My next example is of someone within the feminist community. Germaine Greer, a woman who has made many profound contributions to the feminist cause, suffered a similar fate. After claiming Transgender women were not real women, she was labelled a bigot, her honorary doctorate was denied, she was refused platforms to speak and accused of hate speech and inciting violence. Surely it is better to listen to her arguments and try to understand how she arrived at her thinking and perhaps dismantling her argument logically rather than to not hear it at all and in doing so allow the issues raised to go unresolved? There is something to be said for challenging opinions instead of not allowing them to be heard at all. While acting under the banner of stopping division and segregation we end up enforcing it. Dismissing someone else’s opinion doesn’t make your own opinion any more valid it only dismisses your value as a discourse participant. 
Nigerian novelist and outspoken feminist, Chimamanda Ngozi Adichie, also drew public criticism from fellow feminists and transgender activists for suggesting transgender women’s experiences are different to cisgender women. She thought that since trans women had enjoyed the privilege of being male even for a short while, it was difficult for her to accept that their experiences could be equated to the experience of a woman who has spent her entire life living in the world as a woman without those privileges. My aim here is not to decide whether she is wrong or right or anywhere in between but to argue that she has a right to publicly air her opinion. I think it would be interesting to see this opinion discussed at length by a panel of women of all different backgrounds and see what insights emerge. Chimamanda didn’t receive quite the same reactions as Germaine Greer and Charles Murray, but her comments allowed a discussion to be had on a public platform. Many trans activists like Laverne Cox criticised the author’s comments and so these issues were allowed to be aired on a platform where everyone could see and learn. We need to hear opinions that differ to our own in order to make progress and educate those who wouldn’t normally go looking for this information.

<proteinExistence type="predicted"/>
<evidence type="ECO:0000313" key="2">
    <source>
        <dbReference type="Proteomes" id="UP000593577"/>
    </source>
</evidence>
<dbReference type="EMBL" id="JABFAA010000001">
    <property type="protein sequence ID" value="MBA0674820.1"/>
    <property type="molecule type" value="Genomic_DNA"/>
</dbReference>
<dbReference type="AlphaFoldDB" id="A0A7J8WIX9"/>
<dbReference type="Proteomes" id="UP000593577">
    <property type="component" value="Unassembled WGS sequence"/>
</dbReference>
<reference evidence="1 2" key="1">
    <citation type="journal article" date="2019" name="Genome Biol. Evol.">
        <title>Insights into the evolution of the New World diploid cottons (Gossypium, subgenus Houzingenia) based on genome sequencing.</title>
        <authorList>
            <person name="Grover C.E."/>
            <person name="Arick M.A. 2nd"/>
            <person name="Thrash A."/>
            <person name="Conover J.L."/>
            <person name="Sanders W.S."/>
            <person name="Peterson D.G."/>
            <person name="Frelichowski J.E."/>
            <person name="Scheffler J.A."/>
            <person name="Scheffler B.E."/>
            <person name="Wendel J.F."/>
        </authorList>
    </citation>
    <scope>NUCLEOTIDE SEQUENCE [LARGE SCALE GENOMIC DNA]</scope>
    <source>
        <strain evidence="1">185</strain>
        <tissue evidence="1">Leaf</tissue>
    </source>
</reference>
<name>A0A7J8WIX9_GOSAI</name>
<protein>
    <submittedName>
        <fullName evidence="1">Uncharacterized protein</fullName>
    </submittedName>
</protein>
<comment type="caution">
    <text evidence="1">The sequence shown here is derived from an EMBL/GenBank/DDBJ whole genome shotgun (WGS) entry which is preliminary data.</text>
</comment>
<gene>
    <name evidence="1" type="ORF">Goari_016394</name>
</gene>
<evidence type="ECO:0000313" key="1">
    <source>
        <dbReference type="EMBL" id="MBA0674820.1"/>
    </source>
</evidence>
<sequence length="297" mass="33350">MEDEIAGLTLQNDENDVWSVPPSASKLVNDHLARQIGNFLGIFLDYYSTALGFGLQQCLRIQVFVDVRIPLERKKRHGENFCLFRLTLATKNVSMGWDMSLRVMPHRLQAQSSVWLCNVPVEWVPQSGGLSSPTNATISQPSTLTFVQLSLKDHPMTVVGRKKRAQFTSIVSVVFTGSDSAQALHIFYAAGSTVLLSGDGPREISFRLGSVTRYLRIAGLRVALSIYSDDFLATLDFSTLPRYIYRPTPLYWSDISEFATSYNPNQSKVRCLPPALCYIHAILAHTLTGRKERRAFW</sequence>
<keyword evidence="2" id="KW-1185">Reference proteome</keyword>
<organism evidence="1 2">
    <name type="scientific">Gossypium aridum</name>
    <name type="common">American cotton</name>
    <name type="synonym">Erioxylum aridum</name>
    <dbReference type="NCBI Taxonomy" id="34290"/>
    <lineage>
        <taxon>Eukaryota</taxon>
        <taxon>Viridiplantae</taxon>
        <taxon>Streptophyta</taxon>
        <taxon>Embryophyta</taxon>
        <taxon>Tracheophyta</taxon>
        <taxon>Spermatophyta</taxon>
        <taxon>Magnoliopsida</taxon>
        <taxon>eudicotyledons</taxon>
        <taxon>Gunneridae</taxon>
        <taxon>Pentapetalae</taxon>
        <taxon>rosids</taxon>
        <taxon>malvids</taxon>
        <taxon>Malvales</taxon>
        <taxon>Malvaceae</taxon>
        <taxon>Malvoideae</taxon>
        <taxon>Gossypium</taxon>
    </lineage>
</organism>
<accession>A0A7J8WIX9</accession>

Silencing opinions that conflict with your beliefs breeds a culture of fear, where individuals must think the ‘right’ things or be exiled. This only creates a spiral of silence which inhibits the discourse needed for change. People are allowed to have opinions and people are allowed to voice them. We must give everyone, yes everyone, a platform to articulate their ideas clearly and freely so that their ideas can also be debated, held up to scrutiny and publicly criticised. Censorship doesn’t help anyone, in fact, it makes people more intolerant to new and ideas and less ready to accept change. We should be able to function in a world where all opinions can be heard and debated, without the need for censorship and without violent or reactive responses. Make no mistake, I will call out bullshit when I see it, but I’m not afraid to be challenged. If you disagree with me, I’d love to hear why and but I’d also love to tell you exactly why I think what I think.